7. The case of Moseley v. Hanford (1830) 10 B. & C. 729 is clear authority to the effect that in England the evidence of such an oral agreement would be inadmissible. In that case, which was a suit on a promissory note payable on demand, the defendant set up a stipulation that it was to be paid on the sellers giving up possession of certain premises sold to him. Tenterden, C.J., regarded the stipulation as having the effect of providing that the promissory note was not to be put in suit till a given event happened, and he held that the evidence of such an agreement was inadmissible.
8. There are numerous other English authorities to the same effect to which I need not refer, inasmuch the argument for the defendant is not so much that under the English law the evidence is admissible, but that proviso 3 to Section 92 of the Evidence Act has the effect of altering the English law.
9. Proviso 3 is as follows:
The existence of any separate oral agreement constituting a condition precedent to the attaching of any obligation under any such contract, grant or disposition of property, may be proved.
10. What Mr. Dunne contends is that the general law laid down by Section 92, viz., that no contemporaneous oral agreement can be proved to vary the terms of a written contract, is qualified by proviso 3 to this extent, that the terms of written contract may be varied by proof of a contemporaneous agreement if the effect of such agreement is to postpone a certain obligation under the contract, or to make it conditional upon the happening of a certain event. I am of opinion that this is not the meaning of the proviso. I do not think it can be read as saying that something may be done under certain circumstances, which Section 92 says cannot be done. I do not think that it was intended by proviso 3 to permit the terms of a written contract to be varied by a contemporaneous oral agreement; but having regard to the illustrations (b) and (i), I think the proper meaning of proviso 3 is that a contemporaneous oral agreement to the effect that a written contract was to be of no force or effect at all, and that it was to impose no obligation, at all until the happening of a certain event, may be proved.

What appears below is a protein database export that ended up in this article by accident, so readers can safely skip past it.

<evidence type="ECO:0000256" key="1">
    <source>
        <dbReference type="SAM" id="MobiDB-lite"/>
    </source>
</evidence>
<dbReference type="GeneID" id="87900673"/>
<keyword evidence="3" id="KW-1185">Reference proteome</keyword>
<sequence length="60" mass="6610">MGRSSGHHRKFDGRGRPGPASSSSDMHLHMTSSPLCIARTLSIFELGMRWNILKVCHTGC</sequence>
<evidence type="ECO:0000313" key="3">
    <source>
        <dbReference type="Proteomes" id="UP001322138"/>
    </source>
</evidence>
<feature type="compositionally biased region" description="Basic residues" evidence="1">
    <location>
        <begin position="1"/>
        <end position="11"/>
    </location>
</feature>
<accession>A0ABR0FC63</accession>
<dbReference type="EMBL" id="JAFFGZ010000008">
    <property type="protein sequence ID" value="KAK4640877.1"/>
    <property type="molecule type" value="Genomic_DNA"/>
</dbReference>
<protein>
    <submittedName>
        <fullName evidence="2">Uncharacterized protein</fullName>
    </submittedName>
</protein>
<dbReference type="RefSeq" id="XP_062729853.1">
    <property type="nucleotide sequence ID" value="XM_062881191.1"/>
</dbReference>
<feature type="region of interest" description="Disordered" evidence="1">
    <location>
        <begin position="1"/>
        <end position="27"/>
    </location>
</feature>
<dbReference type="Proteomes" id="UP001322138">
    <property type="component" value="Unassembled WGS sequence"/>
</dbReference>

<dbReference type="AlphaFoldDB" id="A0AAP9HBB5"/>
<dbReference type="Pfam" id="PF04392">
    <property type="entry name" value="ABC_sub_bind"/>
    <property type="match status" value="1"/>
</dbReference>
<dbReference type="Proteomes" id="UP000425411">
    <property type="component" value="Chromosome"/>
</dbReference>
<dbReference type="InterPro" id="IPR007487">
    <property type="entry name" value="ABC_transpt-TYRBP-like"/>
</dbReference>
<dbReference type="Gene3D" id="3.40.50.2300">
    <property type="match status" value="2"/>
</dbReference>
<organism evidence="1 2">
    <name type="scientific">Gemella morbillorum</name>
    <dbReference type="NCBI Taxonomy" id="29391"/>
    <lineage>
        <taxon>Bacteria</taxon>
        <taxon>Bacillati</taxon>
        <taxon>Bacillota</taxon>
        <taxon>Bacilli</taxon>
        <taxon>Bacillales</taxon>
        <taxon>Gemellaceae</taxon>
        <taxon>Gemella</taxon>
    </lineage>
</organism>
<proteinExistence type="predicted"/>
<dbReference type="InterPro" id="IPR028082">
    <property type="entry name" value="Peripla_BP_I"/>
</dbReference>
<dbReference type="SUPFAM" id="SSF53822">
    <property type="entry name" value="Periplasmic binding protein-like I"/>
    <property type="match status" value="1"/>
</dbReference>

11. Placing that construction on proviso 3 brings it into general harmony with the terms of the section, and I think this view of the proviso finds support in the opinion expressed by Garth, C.J., in the case of Jugatanund Misser v. Nerghan Singh (1880) I.L.R. 6 Cal. 433 and also in the opinion expressed by Mr. Justice Straight in the case of Cohen v. Bank of Bengal (1880) I.L.R. 2 All. 598. It is to be observed, moreover, that Mr. Justice Spankie, who considered that the evidence of the I oral agreement sought to be proved in that case was admissible under the proviso, proceeded upon the view that such agreement did not vary the terms of the written contract on which the suit was based.
12. Now, in the present instance, the oral agreement sought to be proved does not provide that the promissory note was to have no force or effect until the happening of the particular event mentioned, but it purports to provide that the promise to pay on demand, though absolute in its terms, was not to be enforceable by suit until the happening of that event, or, in other words, that the legal obligation to perform the promise was to be postponed. I think it clear that such an agreement does not fall within proviso 3 of Section 92, and that being so, the defence fails, and there must be a decree in favour of the plaintiff for Rs. 7,000, with interest at 6 per cent, from date of the n(sic) to the date of decree with costs on scale 2 and interest on decree.